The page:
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USMC squadron looks to 3D printing

28th October 2016 - 15:45 GMT | by The Shephard News Team


The US Marine Corps (USMC) is exploring the potential benefits of using 3-D printing in the field, to test out how the technology can improve field maintenance procedures. 

Formally known as additive manufacturing, 3-D printing involves the joining of materials, layer-by-layer, to construct an object. The basic 3-D printer being used in the experiment uses a single extrusion head and spool of PLA filament (black plastic tubing) which feeds into the printer head where it is heated to about 220 degrees Celsius, making it pliable enough to print into 3-D objects.

The marine unit involved in the experiment opted to print door handles for HMMWV vehicles to put the printer to a real-world test. Vehicle door handles get snapped quite regularly in the field, and the opportunity to print replacements in the field offers potential benefits for maintenance purposes.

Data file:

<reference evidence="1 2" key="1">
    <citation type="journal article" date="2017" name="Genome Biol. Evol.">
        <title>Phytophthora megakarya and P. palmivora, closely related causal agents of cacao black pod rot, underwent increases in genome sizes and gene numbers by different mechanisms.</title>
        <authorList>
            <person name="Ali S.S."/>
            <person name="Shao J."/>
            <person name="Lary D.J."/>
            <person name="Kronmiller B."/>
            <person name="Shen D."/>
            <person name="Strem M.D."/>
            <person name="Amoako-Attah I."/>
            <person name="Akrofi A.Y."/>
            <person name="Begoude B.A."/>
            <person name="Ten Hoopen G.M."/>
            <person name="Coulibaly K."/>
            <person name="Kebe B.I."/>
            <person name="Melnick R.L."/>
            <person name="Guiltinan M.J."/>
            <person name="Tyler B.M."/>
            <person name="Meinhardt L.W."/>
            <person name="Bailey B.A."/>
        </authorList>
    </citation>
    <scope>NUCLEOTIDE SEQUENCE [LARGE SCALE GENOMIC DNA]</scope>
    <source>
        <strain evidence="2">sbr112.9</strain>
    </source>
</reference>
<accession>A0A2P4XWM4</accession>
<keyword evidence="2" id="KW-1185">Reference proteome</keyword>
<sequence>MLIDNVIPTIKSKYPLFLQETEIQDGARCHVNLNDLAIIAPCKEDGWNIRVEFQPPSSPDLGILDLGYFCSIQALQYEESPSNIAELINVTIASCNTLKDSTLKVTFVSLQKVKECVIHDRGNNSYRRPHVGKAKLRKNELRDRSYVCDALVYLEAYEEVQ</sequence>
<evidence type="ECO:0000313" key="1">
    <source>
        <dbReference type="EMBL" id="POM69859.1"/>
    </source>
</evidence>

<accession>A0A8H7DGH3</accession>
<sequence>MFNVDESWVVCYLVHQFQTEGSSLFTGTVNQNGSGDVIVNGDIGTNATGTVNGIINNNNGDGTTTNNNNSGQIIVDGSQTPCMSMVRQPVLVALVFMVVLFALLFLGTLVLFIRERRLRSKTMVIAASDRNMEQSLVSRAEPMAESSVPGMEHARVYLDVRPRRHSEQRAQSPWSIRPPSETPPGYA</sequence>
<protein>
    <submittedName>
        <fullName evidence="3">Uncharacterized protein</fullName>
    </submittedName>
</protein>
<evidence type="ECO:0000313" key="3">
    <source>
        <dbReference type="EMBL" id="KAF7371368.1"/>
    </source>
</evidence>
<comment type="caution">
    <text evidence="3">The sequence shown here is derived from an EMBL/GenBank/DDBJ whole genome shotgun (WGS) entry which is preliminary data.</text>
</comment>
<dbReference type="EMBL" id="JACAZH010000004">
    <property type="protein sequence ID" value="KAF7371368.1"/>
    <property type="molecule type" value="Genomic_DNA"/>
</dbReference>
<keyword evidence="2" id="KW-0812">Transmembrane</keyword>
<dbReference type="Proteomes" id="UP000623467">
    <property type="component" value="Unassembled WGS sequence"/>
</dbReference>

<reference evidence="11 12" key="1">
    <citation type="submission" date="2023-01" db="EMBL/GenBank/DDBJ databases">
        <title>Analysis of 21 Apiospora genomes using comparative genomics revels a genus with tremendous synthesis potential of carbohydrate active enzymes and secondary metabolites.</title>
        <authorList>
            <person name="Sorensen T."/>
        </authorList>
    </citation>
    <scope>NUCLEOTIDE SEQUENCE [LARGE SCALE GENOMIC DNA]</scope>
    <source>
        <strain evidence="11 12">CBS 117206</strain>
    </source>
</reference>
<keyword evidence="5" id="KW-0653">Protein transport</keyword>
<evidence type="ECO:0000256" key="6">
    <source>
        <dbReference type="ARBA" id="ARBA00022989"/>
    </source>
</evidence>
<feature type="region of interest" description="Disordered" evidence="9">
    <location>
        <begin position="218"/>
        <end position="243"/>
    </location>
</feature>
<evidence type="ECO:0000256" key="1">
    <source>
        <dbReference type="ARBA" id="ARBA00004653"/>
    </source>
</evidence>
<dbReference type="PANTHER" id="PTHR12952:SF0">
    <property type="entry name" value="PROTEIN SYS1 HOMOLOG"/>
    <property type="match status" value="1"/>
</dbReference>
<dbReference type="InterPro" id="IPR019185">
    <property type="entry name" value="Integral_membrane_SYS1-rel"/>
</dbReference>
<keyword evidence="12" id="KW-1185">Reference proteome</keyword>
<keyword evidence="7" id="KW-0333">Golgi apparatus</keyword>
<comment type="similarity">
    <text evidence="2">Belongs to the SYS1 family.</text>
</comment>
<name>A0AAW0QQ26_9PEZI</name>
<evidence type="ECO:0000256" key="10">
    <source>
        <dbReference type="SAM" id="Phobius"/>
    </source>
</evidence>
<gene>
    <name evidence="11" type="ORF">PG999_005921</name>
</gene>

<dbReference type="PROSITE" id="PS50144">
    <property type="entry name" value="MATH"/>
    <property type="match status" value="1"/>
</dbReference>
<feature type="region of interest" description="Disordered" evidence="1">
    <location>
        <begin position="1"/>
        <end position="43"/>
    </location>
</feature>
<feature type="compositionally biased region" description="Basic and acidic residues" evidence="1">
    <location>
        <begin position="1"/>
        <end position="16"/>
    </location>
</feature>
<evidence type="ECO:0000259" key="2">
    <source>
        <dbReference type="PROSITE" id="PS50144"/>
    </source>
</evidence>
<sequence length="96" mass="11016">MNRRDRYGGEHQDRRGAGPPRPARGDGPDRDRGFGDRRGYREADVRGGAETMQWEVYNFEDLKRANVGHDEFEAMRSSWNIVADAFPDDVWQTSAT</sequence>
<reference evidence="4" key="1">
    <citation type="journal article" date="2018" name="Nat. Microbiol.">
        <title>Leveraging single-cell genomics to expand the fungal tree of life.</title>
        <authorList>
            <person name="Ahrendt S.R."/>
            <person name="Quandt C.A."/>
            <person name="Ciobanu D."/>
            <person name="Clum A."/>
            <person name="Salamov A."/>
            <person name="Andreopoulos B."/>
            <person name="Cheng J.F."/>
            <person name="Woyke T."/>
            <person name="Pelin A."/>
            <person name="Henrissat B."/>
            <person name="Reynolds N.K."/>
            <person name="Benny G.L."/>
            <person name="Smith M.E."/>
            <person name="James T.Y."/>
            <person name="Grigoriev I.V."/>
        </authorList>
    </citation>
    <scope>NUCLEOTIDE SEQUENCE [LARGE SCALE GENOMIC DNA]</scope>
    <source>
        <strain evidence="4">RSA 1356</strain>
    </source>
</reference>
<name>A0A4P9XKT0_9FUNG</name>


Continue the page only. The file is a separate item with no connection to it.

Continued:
3-D printing is proving to be a fairly simple process, with no previous specialist training needed. The only performance envelope for the printer itself is that it must be kept on a level surface so that gravity does not interfere with the printing and cooling of the object.

At this point the main downside of the technology is the time required – printing a single door handle takes around 45 minutes. On the other hand, the wait for a non-safety related part via the supply system in an expeditionary environment can be around a month.

The long term durability of printed parts also remains to be seen.

3-D printing cannot currently be used for safety-related equipment, but it is possible that these parts could be used as a stop-gap in the field while waiting for a factory-made part to arrive. Networking with other units who have 3-D printers and sharing results will also help refine the process, as pooling knowledge together will help identify what works and what does not with 3-D printing across the USMC.

There are also cost-effectiveness and legal issues to consider – such as whether warranties on expensive equipment would be voided if a part is replaced with a 3-D printed piece, or if intellectual property rights of the original manufacturers would be infringed upon if virtual models of those parts are created. 

The Shephard News Team


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